stunned \'stund\ to be made senseless or dizzy by or as if by a blow
This word best describes my reaction to American Beauty. The only word that escaped my lips for the first few minutes after seeing that film was "wow". This is an original, edgy whodunnit film for the not-so-faint-of-heart, and it carries with it an intense, underlying theme which is familiar, but then goes beyond familiarity and into the realm of revelation. The film points to, as its underlying theme, the adage "Beauty if in the eye of the beholder", but then goes on to point past that phrase and demonstrate that, if you just look for it, beauty exists for every person, and it does so all around each person… all they have to do is look.
Cast? Oh my… what an absolute treat! Unlike so many films… there is not a bad job done by any actor or actress in this film. Kevin Spacey? Fabulous. Annette Bening? Fabulour. Thora Birch? Fabulous. Wes Bentley? Fabulous, if a bit twisted. Mena Suvari? Fabulous, and too sexy to be playing 16-year olds. Peter Gallagher? Fabulous. Christ Cooper? Fabulous, if disturbing. Allison Janney? Fabulous, if also disturbing in a completely different way. Fabulous. In a word… fabulous!
Spacey plays Lester Burnham, a man who hits his mid-life crisis in an amazingly non-self destructive way, although it takes a while for that to be evinced. Bening is his wife, Carolyn, and Birch is his daughter Jane. They are your typical dysfunctional family. Mom's a real estate agent fighting against the bigger agent who's beating her out of house & home… literally. Dad's a self-proclaimed media whore, and Jane is your typical estranged teenager. The film starts off with all sorts of clichés and stereotypical homeowner-neighbor-new neighbor storylines. But somewhere along the way, it takes a giant step towards originality, and leaves the hum-drum storylines behind and marches proudly off into a whole new genre.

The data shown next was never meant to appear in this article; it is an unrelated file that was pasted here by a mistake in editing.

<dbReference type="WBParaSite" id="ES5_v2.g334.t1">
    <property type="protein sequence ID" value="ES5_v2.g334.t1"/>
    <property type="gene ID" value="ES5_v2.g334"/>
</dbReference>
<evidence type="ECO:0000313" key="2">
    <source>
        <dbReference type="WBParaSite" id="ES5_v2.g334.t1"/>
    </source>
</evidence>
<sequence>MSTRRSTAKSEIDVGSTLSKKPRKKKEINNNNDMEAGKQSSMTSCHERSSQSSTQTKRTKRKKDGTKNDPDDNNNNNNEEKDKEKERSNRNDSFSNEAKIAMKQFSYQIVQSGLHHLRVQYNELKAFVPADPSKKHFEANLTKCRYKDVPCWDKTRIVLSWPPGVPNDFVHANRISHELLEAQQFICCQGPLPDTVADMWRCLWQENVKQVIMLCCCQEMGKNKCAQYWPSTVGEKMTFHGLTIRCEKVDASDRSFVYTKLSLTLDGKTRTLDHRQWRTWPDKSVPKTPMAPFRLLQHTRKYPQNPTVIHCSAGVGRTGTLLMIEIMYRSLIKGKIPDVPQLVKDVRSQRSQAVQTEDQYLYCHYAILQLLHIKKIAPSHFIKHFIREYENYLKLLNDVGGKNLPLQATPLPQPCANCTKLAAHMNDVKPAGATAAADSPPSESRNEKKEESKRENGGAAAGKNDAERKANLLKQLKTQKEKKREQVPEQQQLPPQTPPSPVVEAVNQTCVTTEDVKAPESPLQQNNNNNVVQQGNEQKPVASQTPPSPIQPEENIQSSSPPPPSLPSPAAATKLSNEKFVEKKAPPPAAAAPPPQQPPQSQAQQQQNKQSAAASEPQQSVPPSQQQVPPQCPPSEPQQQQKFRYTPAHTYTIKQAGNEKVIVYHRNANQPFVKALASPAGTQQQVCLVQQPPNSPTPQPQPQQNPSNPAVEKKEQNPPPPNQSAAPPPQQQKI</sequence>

Dad meets Ricky Fitts (Bentley), a young man who, despite his rather odd outlook on life, becomes Lester's role model, due to his unflappable confidence. This sends Lester off on a side-trip to self-confidence, spurred on by his fixation with his daughter's friend Angela (Suvari). Things just get weirder from there. Ricky's father and mother are poster children for how people retreat from their true realities into personal ones that keep them insulated and "safe" from the nasty world outside… or rather the nasty world inside their own psyches.
Part of me just wants to gush & tell you the whole story, but instead, I'll sublimate those desires and just say this: This is my pick for best picture winner. In a couple days, we'll see if I was right or not. I don't mean that this is the film I think the academy will pick, mind you… I'm well aware of both Miramax's corporate PR machine (Ciderhouse Rules) and the Academy's historical snubbing of anything touched by Spielberg (who owns Dreamworks, the production company responsible for American Beauty). But I will, in my heart of hearts, hope that the Academy figures out what truly fine filmmaking is, and grants American Beauty the Oscar for Best Picture of 2000 that it deserves.
I will also say, very strongly, that this film is something you must see. Not should see, not might want to see… MUST SEE. However, be prepared to have your worldview tampered with by this film, for its message about the prevalence of beauty in odd and frequent places will find its way into your thoughts, and maybe… just maybe… change the way you view your world and help you not to take it quite as much for granted All in all, I consider that a good thing.
I give this film a hearty and resounding A+! No closing comments, just go see it!